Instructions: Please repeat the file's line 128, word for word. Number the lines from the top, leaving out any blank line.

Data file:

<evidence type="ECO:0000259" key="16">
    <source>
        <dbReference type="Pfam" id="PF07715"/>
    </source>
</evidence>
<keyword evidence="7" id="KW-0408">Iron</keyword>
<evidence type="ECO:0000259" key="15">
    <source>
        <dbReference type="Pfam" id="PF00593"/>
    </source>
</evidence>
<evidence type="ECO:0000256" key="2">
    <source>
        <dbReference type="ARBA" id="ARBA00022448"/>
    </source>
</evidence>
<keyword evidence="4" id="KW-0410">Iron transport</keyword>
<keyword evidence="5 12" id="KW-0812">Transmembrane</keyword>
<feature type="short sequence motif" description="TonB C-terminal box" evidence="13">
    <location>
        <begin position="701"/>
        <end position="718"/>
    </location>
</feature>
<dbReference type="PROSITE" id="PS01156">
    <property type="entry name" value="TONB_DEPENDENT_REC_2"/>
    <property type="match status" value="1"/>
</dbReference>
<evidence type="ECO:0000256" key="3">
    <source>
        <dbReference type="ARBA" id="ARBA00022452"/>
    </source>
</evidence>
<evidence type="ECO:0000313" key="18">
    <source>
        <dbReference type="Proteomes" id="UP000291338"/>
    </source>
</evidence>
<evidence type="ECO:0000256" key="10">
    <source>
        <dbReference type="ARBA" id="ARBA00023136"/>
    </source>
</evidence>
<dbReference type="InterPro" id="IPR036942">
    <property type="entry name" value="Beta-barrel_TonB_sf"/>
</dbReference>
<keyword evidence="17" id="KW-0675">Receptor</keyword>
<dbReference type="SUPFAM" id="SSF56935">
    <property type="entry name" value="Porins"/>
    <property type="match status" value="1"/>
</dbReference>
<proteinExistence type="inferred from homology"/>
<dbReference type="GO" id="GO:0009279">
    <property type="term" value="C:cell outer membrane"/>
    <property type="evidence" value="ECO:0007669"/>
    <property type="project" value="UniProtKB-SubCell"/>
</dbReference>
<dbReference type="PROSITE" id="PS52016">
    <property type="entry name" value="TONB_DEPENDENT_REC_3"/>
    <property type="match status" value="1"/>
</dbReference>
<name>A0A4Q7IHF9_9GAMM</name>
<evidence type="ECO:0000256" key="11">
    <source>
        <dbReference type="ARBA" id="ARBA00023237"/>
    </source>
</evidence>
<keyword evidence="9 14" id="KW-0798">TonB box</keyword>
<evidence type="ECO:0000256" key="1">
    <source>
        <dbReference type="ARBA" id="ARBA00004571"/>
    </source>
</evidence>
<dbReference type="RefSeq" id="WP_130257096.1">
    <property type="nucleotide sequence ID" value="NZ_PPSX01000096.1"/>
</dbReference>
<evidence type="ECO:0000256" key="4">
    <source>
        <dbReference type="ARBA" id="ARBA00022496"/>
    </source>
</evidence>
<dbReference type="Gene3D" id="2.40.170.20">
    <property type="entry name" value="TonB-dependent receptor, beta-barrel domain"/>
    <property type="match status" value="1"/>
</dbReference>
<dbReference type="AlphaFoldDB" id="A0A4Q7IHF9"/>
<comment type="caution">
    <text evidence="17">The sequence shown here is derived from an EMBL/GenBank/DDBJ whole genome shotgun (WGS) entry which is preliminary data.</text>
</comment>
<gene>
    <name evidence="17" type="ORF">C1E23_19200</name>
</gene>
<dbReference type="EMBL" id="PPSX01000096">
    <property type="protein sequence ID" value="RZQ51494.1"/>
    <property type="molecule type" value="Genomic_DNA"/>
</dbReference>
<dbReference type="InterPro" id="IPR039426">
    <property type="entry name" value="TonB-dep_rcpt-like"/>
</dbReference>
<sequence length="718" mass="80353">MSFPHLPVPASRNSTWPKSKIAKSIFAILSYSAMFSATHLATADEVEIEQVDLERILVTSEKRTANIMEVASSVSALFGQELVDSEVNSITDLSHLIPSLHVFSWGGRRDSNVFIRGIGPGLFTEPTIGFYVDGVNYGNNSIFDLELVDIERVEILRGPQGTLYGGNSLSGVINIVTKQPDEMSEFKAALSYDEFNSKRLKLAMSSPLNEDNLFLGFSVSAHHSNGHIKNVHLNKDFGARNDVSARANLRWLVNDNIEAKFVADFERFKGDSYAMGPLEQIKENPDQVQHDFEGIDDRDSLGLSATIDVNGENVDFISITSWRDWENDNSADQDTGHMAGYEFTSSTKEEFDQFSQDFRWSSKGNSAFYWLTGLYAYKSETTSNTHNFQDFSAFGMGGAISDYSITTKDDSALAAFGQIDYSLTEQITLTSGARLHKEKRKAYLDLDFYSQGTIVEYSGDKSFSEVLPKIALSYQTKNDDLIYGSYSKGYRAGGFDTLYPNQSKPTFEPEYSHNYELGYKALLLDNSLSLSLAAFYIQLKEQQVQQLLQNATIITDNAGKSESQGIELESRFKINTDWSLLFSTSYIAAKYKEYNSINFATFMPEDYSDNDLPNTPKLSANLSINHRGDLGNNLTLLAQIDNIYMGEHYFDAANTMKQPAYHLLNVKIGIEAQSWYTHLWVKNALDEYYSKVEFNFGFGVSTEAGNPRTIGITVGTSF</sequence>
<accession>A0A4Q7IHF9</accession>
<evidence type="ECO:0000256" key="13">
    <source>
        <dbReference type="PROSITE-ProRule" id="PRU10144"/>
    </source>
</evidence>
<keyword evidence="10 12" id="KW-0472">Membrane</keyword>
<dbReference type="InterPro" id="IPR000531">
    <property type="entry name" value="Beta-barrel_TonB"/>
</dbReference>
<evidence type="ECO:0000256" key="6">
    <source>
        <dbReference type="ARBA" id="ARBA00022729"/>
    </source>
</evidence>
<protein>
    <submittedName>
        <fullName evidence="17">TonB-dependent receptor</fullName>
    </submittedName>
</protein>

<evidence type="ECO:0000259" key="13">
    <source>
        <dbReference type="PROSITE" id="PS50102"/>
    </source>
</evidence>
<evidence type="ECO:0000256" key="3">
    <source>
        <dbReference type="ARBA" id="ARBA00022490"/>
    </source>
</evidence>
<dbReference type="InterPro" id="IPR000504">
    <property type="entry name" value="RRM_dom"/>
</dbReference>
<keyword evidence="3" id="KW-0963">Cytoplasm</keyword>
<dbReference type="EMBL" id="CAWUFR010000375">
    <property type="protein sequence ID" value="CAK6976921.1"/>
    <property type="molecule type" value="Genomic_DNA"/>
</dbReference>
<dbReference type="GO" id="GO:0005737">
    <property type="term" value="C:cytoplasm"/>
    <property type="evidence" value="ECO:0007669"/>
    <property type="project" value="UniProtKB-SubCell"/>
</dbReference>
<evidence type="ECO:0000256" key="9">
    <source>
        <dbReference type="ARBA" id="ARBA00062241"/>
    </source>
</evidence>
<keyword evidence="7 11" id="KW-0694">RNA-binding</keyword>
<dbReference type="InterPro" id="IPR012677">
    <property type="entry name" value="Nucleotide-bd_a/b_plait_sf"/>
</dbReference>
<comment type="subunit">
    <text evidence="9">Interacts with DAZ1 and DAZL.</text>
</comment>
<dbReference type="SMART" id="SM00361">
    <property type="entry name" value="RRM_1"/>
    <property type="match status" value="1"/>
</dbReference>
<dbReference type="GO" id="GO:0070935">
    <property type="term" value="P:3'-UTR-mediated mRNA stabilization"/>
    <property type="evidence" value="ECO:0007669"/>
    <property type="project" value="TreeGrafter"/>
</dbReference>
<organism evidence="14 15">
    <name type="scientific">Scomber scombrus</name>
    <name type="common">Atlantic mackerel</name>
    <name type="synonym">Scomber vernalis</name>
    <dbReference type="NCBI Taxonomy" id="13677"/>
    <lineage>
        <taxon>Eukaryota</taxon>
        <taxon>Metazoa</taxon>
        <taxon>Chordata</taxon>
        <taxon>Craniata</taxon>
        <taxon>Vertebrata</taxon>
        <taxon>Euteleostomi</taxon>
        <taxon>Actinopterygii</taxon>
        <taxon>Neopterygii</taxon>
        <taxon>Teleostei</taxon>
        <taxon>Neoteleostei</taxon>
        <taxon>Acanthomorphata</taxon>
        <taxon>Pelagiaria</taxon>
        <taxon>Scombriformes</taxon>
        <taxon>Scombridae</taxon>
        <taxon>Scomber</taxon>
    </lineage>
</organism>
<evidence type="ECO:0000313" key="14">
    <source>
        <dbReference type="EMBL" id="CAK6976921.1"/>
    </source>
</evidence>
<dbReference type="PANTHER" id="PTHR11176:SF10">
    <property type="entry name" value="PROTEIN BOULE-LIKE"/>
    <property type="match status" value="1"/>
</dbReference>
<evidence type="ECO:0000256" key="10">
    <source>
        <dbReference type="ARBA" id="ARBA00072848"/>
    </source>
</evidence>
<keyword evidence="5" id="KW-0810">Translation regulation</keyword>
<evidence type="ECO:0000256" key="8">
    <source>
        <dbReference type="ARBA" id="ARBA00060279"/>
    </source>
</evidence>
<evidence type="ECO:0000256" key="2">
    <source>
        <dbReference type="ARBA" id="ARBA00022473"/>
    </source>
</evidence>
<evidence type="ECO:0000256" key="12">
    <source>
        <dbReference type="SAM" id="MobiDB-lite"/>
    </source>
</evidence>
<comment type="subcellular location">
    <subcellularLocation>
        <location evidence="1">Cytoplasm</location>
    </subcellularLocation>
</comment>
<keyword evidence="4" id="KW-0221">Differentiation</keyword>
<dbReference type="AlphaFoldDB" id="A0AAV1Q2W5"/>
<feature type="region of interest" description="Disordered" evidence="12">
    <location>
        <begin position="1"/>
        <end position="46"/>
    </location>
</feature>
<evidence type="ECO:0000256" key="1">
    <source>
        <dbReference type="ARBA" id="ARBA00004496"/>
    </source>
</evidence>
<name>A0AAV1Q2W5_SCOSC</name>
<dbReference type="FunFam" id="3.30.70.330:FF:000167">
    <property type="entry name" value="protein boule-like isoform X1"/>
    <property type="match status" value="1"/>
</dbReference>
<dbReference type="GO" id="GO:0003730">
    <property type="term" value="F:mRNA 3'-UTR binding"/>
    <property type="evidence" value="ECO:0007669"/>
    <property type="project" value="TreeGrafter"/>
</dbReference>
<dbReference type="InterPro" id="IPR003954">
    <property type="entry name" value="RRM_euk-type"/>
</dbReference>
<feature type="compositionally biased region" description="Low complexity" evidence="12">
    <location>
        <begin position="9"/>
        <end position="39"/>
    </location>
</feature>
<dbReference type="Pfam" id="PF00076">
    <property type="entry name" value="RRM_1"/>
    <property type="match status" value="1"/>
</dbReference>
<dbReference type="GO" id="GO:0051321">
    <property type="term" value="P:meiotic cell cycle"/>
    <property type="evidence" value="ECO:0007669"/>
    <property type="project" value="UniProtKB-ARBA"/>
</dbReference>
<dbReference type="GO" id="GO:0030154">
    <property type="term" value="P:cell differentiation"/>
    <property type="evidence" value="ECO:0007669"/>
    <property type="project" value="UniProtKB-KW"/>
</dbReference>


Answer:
        <dbReference type="ARBA" id="ARBA00022490"/>